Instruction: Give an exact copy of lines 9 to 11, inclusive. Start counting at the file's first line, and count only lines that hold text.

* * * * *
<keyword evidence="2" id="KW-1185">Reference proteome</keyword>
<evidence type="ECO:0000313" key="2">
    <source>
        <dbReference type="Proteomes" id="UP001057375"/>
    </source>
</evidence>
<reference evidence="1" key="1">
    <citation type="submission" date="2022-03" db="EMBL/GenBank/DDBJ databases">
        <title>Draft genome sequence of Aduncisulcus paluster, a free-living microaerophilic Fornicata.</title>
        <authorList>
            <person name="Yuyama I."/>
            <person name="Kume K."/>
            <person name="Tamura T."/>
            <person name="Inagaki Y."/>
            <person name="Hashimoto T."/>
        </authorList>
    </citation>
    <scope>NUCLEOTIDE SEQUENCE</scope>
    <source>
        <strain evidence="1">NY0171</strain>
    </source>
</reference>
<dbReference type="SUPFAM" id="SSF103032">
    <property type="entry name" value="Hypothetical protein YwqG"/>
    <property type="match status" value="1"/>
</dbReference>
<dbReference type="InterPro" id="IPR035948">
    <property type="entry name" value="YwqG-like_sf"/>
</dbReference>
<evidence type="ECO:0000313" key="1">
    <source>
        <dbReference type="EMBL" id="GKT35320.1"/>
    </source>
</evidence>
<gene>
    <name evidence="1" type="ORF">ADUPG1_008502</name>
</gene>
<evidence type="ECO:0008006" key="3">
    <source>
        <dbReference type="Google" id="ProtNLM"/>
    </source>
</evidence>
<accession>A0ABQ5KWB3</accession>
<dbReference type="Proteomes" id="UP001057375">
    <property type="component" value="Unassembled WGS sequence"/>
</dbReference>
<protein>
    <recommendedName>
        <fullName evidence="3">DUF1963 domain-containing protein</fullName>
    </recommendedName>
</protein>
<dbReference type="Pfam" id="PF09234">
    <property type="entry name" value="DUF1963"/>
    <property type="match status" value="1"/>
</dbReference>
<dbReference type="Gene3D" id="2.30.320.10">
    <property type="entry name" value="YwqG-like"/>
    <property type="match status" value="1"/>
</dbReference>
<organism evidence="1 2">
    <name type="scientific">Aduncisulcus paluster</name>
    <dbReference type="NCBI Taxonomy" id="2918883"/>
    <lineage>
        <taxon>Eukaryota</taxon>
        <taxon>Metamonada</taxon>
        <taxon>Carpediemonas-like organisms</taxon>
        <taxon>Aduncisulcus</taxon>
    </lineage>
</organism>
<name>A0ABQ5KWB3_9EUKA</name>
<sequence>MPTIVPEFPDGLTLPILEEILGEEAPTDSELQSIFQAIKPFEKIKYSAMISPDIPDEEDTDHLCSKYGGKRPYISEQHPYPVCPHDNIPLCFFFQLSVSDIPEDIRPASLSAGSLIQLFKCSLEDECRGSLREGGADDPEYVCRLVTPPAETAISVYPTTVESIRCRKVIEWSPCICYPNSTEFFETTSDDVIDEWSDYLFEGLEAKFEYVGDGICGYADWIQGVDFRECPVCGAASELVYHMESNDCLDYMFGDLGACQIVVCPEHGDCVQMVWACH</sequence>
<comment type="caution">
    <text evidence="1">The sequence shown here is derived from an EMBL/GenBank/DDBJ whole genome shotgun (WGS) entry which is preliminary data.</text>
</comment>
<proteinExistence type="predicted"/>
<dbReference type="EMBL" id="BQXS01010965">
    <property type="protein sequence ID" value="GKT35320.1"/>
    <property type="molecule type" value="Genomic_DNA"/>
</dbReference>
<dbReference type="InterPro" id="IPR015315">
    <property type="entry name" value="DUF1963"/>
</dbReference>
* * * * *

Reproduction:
        <title>Draft genome sequence of Aduncisulcus paluster, a free-living microaerophilic Fornicata.</title>
        <authorList>
            <person name="Yuyama I."/>